Remarkably empty for a park probably not as much as a quarter of a square mile in extent. Just me in the middle and a couple of dogwalkers working round the edge. Maybe Croydonians don’t like walking in woods in the pouring rain in the evening. Birdsong everywhere. I wish I could identify birds by their song but I usually can’t and I only got a good look at one largish bird perching on a lookout branch in the gloaming and much as I tried to make it a short-eared own it was a crow. It looks like a place for warblers. I could fantasise that there were nightjars there, but I expect that the place is much too small.

Even if there were any it was a little wet for them to be about. This years weather can’t have helped insect-eating birds. An unusually hot and dry early spring, followed by a sodden May. At the end of March and beginning of April London was not only hotter than New York (not unusual at that date) but hotter than LA and Houston – and Melbourne. Almost as hot as Sydney and Cairo. By the end of April the temperature was hotter than our summer average. This last week of May has been cooler than the last week of March was. And its been raining for days. That’s great for plants which got an early start with spring sunshine and no frosts, and are being watered during the long days of cool light, which is more important to them than intense sunshine (most native plants can’t make much use of direct bright sunshine anyway, much of the benefit is lost by photorespiration and increased metabolic rate). But many insects like it the other way round. Damp winters and springs to get the grubs going, then hot dry smelly weather for them to fly around and bother people. And what insects like swifts and nightjars like. I fear they are having a bad year.

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And I lost my way and turned too far south on Footpath 666 and ended up at Arena tram stop and had to yomp up the dual carriageway to the uninterpretable junction at Elmer’s End for two pints of Spitfire in the William IV and a bus home.

William IV, Elmer's End

No photos of the Park yet, as it was getting dark and however lovely the light seems when you are in it, trees don’t photograph well after sunset in the rain. Maybe later.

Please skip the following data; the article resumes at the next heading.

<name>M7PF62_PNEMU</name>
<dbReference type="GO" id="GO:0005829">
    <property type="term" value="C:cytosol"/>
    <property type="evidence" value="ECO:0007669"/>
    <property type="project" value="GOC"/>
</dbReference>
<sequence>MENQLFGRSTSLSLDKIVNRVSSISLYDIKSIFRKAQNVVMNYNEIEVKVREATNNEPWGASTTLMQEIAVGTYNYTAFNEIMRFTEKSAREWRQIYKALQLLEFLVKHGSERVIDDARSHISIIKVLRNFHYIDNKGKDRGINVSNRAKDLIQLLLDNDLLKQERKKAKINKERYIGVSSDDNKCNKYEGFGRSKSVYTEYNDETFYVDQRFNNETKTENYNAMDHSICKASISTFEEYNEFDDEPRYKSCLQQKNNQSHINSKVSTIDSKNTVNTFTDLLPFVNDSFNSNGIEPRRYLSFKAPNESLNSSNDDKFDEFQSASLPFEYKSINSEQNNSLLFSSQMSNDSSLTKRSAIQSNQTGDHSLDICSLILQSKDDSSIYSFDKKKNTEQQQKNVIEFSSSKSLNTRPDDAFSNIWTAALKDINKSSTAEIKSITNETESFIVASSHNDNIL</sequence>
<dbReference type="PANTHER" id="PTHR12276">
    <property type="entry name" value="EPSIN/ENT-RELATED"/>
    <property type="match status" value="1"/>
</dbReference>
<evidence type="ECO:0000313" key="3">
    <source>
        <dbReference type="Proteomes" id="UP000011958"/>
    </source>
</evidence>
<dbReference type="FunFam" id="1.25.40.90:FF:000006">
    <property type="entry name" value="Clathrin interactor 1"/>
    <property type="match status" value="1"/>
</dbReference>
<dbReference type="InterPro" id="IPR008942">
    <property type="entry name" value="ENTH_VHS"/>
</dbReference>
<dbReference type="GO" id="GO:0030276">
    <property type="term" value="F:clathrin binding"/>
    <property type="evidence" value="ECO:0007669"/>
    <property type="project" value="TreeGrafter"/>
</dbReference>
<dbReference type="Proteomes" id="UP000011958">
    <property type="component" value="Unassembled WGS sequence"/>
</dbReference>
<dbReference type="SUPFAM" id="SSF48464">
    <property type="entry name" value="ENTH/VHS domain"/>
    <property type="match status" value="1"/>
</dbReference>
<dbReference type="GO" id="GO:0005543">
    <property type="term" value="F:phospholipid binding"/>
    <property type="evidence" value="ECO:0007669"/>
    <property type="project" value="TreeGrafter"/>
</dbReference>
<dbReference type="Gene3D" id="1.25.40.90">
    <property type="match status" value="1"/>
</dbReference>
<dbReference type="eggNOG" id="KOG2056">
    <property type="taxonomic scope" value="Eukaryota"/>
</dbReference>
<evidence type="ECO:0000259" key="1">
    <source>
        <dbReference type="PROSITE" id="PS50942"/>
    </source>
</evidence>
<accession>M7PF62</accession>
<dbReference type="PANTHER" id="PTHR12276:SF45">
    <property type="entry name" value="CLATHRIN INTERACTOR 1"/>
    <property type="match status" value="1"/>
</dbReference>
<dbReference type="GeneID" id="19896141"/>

I’ll be back.

The Quest for Upper Penwortham

Well, I found Higher Penwortham.

Quite different from Lower Penwortham. Large parts of it are very like a sort of northern version of Woodingdean. Other parts could be in Worthing, or some of the more downmarket bits of Hendon.

Lower Penwortham is basically a southward extension of Preston. Houses get newer as you get further from the bridge. One main street, with solid brick buildings that the builders probably called “substantial villas” when they were flogging them, a few side-streets from about 1890 to 1914, an few slightly sider streets with 1920s and 30s houses, and some (rather more upmarket) infill from the 1960s to now. It looks as if the builders of Broadgate in Preston got to the river, moved over and carried on.

The newest houses of all, being built in between Upper and Lower Penwortham, on the hill facing the bypass, seem the poshest of all. Some of them look as if they might be worth millions. But most are largish traditional-looking houses, made from apparently local brick, semis or even terraced, with quite small gardens, The gospel of redensification seems to have finally got even to these newly Tory suburbs. About time too, because the “bypass” is a huge gash in the landscape replacing the old railway, leading up to Preston, splitting what might once have almost been a town into two, and isolating the old church, St. Mary’s, at the end of a long and not-very-winding avenue. This is car territory now.

St Mary's Penwortham from Church Avenue

The church looks like a thoughtful 19th century restoration from outside but I only looked at it for a minute or two.